Given his background in property, the suggestion has been that Goldstein, a former chairman of the Jewish Leadership Council, will concentrate his efforts at Chelsea on the redevelopment of Stamford Bridge.
Lord Daniel Finkelstein OBE
The former adviser to John Major and William Hague, and current columnist for The Times, is a self-confessed Diet Coke addict (the boardroom at Stamford Bridge is sure to be well-stocked) and Chelsea obsessive.
Finkelstein did not come from a footballing family and once described himself as “a north-west London Jew, Tory and think-tank egghead, so hardly in need of extra pieces of identity”. His own sporting participation amounted to once “having been substitute in one under-15 ‘B’ football match which was cancelled at school”, reflecting his pedigree. But he was taken to his first Chelsea game at the age of seven by a friend whose father owned a shop near Stamford Bridge and his loyalties were set in stone that afternoon.
In the years since, he has seen the team he supports labour, oscillating between the top two divisions and flirting at times with financial ruin, then revelled in their new-found status since Abramovich’s takeover in 2003.
I’m so proud to have been named a director of @chelseafc. Serving on the Board of the club I have always loved is a privilege I take very seriously. I will read & reflect on fan messages, but it will often not be possible to indicate assent or dissent. https://t.co/l8wkqfdp1U pic.twitter.com/sxFUHBcKkC
— Daniel Finkelstein (@Dannythefink) June 22, 2022
Finkelstein’s political career has taken him from the Social Democratic Party, into think-tanks and, from 1995, a stint as head of research at Conservative Central Office under Major, the then-prime minister. He subsequently worked as an adviser to Hague, the leader of the opposition following the general election of 1997. He was appointed to the House of Lords, sitting as a Conservative as Baron Finkelstein of Pinner, in 2013. Journalistically, he has written for The Jewish Chronicle and joined The Times in 2001, working his way up to leader writer, associate editor and weekly columnist. His Chelsea allegiance has cropped up relatively regularly in his copy over the years.
He has used that platform to celebrate the successes of the Abramovich team — “I don’t care where Chelsea’s money comes from as long as there is plenty of it” — and question UEFA’s imposition of financial fair play regulations on the sport, a policy he argued would actually ensure the gulf between the established order and aspirant clubs gaped larger. “More important still, the rules might impede Chelsea, which I am against, whatever the other arguments,” he concluded. He considers his appointment to the board “a privilege”.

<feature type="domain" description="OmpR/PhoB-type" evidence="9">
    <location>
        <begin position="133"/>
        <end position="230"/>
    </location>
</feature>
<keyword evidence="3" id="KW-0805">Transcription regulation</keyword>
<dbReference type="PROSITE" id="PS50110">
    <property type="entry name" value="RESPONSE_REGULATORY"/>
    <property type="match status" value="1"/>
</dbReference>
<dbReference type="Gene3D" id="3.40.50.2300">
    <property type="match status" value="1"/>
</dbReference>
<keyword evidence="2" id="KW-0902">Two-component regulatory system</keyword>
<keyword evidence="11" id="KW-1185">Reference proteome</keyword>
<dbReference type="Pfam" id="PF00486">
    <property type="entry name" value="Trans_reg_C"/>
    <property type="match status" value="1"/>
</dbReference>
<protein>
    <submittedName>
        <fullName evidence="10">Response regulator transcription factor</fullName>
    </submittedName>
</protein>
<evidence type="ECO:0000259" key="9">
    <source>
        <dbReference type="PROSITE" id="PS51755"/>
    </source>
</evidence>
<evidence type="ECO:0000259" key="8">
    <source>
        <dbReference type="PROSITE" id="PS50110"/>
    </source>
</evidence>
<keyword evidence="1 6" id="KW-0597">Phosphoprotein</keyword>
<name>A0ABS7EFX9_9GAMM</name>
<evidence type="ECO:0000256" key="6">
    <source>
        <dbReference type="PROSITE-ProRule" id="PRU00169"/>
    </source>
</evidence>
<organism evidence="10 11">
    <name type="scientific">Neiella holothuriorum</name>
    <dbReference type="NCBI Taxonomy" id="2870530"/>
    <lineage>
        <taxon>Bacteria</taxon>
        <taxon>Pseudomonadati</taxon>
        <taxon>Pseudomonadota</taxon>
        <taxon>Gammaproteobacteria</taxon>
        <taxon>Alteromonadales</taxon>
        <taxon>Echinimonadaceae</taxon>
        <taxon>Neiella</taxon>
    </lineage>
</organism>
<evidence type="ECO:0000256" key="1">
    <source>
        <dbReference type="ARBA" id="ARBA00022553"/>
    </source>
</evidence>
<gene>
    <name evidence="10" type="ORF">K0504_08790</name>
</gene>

The rock and roll obsessive from Chicago, known in the music industry simply as “BC”, moved to London in the 1970s and established her reputation interviewing bands from the Eagles to the Rolling Stones for publications like NME, Rolling Stone, Sounds and Crawdaddy.
Her love of football only really developed while she worked on an authorised biography of Keith Richards, whom she had interviewed early in her career and befriended. The Stones’ guitarist and songwriter was living in the US but let her housesit Redlands, his moated property on the Sussex coast outside West Wittering, while she trawled through hours of transcription.
Largely out of boredom, she took to watching Midweek Sports Special on ITV and enjoyed the football highlights on offer. Once she returned home to Sloane Street, not far from Stamford Bridge, she adopted Chelsea as her team and, from 1981, has been a season ticket holder in the East Stand.
While at the Warner Music label, where she spent 13 years as head of press, she helped co-ordinate the club’s FA Cup final song “Blue Day” in 1997 with Suggs, the lead singer of the ska band Madness. Chelsea beat Middlesbrough at Wembley and “BC”, along with Suggs, was invited by Dennis Wise to attend the post-match celebrations with the squad at the Waldorf hotel. She still counts the likes of Pat Nevin and Graeme Le Saux as friends and once attempted to persuade Madonna — whose early career she had championed at Warner — that her son, Rocco, should support Chelsea. Apparently the interest was not reciprocated.
Charone cofounded MBC PR with Moira Bellas over 20 years ago, with the firm counting Rod Stewart, Primal Scream, Depeche Mode, Pearl Jam and Madonna among their clients. Yet, while life in music PR remains hectic, there is always time for Chelsea. She has described her involvement on the board as “very exciting” and has already expressed her admiration for Tuchel, whom she hopes will be in place for the long-term, and Hayes. She accepts her position is to champion fans’ voices and, to that end, has made clear her disapproval of a European Super League.
It remains to be seen whether she swaps season ticket in the East Stand for the boardroom, though one suspects she may stick to what she knows and has long loved.
Pade is the third Clearlake representative on the board. Another to have spent time at Stanford University, where he studied economics, the 38-year-old started his career at Google before a spell at Credit Suisse, and was an investment professional at TowerBrook Capital Partners, where he specialised in leveraged buyouts and distressed debt investments.
As a partner and managing director of Clearlake, he serves on the board of directors of several of their portfolio of companies, including American Construction Source, Diligent and Lytx. His world revolves around numbers these days.
Retreat further back, however, and his priorities had centred more on sport. In his youth in Woodside, California, Pade — whose father, Bill, competed in the javelin for Harvard — was actually a promising tennis player. He excelled at high school and maintained that progress at Stanford, where his coaches, Dick Gould and John Whitlinger, once described him as “a phenomenal talent” with “a tremendous forehand and no real weaknesses in his game”.
He went on to play on the ATP Tour for two years, largely on the doubles circuit, before retiring in 2007 and embarking on a very different career.
(Top photo: Adam Davy/PA Images via Getty Images)